In Istanbul on Friday, the Turkish novelist and journalist Aslı Erdoğan was acquitted of multiple charges against her, including accusations of involvement with a terrorist organization and “undermining national unity.” Another charge that blamed Erdoğan for spreading “terrorist propaganda” was dropped altogether.
In 2016, Erdoğan, a celebrated novelist in her home country, was held in a Turkish prison for 132 days before a trial began because of her involvement with a pro-Kurdish newspaper, Özgür Gündem. She faced the possibility of a nearly ten-year sentence.
The organization the Turkish government believed Erdoğan had ties to, the Kurdistan Workers’ Party (PKK), began its armed struggle against Turkey in the 1980s and has called for the creation of an independent Kurdish state within the country.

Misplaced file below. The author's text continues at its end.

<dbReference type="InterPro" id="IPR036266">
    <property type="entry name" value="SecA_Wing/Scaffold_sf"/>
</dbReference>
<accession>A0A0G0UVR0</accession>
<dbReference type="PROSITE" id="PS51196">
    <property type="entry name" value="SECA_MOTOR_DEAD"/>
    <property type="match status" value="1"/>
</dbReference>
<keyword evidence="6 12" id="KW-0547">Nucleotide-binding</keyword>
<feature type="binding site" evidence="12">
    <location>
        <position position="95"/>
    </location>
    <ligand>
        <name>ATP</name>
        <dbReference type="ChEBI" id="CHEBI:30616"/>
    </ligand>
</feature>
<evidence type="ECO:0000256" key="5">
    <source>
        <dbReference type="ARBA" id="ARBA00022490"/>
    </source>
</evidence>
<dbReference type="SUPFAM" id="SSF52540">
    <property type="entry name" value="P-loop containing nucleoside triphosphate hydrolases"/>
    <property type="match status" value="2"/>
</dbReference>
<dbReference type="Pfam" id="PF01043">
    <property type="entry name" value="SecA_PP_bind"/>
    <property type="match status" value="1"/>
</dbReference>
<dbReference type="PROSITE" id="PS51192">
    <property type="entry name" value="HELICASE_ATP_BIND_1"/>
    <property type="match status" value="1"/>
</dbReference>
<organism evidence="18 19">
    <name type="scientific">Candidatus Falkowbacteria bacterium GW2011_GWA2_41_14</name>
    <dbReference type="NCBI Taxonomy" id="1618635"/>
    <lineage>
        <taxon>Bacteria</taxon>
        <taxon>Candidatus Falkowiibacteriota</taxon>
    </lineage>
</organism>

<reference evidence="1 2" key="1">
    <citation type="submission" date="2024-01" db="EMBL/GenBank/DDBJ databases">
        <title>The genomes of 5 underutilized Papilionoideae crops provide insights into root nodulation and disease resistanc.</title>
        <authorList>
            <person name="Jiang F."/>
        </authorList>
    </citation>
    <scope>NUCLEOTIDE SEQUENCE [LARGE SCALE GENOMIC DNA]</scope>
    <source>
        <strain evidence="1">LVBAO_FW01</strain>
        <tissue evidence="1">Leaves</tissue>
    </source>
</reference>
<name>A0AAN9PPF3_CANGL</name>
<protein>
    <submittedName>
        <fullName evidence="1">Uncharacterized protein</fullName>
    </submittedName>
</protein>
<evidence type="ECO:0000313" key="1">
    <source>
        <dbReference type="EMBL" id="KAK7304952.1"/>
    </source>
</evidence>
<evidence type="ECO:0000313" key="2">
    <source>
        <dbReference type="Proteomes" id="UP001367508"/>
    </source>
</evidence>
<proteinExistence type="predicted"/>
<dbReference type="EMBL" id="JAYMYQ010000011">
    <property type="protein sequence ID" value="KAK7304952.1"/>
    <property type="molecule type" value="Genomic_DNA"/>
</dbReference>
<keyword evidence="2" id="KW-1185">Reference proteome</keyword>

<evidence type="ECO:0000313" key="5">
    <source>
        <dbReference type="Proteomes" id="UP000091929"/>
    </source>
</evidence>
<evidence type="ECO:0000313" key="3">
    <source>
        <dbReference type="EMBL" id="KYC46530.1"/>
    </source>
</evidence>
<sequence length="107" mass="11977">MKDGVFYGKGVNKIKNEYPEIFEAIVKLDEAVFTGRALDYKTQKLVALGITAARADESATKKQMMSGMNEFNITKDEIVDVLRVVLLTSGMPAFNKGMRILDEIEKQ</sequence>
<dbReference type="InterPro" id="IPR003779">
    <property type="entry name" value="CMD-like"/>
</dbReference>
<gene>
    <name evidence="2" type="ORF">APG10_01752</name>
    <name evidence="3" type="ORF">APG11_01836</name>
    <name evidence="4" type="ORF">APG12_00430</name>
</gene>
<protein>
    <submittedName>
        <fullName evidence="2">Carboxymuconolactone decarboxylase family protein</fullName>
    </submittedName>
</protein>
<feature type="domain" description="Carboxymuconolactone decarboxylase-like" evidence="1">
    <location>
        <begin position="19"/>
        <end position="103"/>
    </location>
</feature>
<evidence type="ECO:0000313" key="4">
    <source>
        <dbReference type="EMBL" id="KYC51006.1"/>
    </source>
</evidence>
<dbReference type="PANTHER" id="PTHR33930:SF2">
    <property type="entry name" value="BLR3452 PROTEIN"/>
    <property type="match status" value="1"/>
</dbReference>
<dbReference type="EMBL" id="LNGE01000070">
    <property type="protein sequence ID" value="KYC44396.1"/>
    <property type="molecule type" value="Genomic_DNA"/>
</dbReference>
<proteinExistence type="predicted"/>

Upon her release in December 2016, Erdoğan described her harsh treatment in the women’s prison to The Guardian. “They take you and throw you into a hole. It’s very hard, it’s like I’m still inside.”
Erdoğan is living somewhere in Europe now. Her lawyer read a statement at the hearing dismissing claims that her columns for Özgür Gündem encouraged violence. Özgür Gündem was one of more than 130 media outlets shuttered following a botched coup attempt in Turkey during the summer of 2016.
The Turkish government under President Recep Tayyip Erdoğan (no relation to the author) has been widely criticized for suppressing freedom of speech. Almost a month ago exactly, Turkish citizens were able to access Wikipedia again following an almost two-and-a-half year ban.
Though Aslı Erdoğan is free, the Özgür Gündem/PKK saga isn’t over. A prosecutor in Turkey is currently seeking a 16-year prison sentence for Deniz Yücel, a German-Turkish journalist who is currently residing in Germany. A trial against him will continue in absentia in early April.